Citing extreme fire danger amid the West’s unprecedented drought, Salt Lake City Mayor Erin Mendenhall announced Tuesday personal fireworks and open fires will be banned citywide in Utah’s capital.

“Our foothills, open spaces, and even our yards and park strips are dry and could be ignited by a single spark. They threaten life, safety and property here in Salt Lake City,” Mendenhall said. “And so that’s why I’m announcing a citywide ban on class C fireworks.”

“Class C” fireworks, or personal fireworks, include those commonly sold at neighborhood fireworks stands. They also include smoke bombs and sparklers, Mendenhall said.

The city is also banning “open burning,” the mayor announced, including recreational fires — or any fire built outside for the purpose of cooking or warming.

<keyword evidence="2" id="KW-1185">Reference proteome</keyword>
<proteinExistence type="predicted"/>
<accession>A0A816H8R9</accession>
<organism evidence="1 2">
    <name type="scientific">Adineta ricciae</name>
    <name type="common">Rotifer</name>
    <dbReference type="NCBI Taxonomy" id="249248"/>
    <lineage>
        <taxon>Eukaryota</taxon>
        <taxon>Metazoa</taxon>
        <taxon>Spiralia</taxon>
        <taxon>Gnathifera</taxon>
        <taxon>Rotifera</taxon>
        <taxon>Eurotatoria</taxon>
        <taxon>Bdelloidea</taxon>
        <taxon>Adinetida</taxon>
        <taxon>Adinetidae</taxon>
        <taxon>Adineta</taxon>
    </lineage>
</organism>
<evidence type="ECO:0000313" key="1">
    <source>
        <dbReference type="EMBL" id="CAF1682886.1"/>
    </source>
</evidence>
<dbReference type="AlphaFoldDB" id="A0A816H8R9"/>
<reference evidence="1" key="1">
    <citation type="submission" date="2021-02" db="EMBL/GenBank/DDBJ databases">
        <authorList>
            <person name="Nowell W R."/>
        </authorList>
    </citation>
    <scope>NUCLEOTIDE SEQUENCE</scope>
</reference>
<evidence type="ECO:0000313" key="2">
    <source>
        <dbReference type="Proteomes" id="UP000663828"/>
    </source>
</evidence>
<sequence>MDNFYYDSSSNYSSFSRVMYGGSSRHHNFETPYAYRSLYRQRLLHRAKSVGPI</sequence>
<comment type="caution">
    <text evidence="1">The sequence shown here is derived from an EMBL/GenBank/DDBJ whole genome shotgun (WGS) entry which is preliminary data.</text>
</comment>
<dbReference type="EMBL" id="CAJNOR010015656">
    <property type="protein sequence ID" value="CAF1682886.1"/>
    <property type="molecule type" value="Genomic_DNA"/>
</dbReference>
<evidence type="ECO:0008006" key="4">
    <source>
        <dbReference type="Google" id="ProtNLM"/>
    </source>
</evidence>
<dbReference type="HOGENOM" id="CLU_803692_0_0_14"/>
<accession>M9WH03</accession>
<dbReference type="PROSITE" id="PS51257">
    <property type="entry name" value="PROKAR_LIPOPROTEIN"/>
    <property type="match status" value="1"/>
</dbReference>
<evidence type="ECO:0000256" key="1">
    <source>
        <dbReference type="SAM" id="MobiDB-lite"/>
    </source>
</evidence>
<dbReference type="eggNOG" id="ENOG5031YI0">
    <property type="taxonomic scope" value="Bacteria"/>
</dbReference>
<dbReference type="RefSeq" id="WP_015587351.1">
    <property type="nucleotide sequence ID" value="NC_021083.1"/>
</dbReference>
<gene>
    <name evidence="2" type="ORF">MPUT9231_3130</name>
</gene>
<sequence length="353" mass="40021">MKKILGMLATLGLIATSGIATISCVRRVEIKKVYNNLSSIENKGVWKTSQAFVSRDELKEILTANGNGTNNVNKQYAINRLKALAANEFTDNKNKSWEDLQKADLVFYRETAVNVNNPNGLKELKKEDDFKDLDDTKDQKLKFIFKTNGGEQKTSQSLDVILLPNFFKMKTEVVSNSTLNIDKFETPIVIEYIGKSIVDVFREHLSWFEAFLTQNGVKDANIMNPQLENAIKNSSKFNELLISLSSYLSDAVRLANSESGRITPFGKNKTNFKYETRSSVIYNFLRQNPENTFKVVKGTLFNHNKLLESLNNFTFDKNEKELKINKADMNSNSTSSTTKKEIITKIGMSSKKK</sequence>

The ban, which takes effect on Tuesday, will be in effect “until further notice,” Mendenhall said.

The citywide ban was possible under state law, the mayor said, thanks to Salt Lake City Fire Marshal Anthony Allred’s determination that amid this year’s exceptionally dry conditions, all of Salt Lake City is essentially a tinderbox waiting to go up in flames.

“Our fire marshal and our fire department, who are really the best and most capable experts in the city to evaluate the fire conditions, have determined that, essentially, the city is combustible,” Mendenhall said at a news conference outside the Salt Lake City-County building on Tuesday.

“There are combustible conditions present throughout Salt Lake City, not just in our wildlife and wildlife interfacing areas,” the mayor said, pointing to the grass surrounding City Hall, where some patches not shaded by Washington Square’s large trees are beginning to brown.

Mendenhall said she has “full confidence” in the city fire marshal’s assessment.

“There has never been a greater concern by these experts about the threat of fire to Salt Lake City,” the mayor said. “We take their recommendation seriously. We know it’s not made lightly. But it’s done with the health and the safety of the residents, businesses and our firefighters in mind.”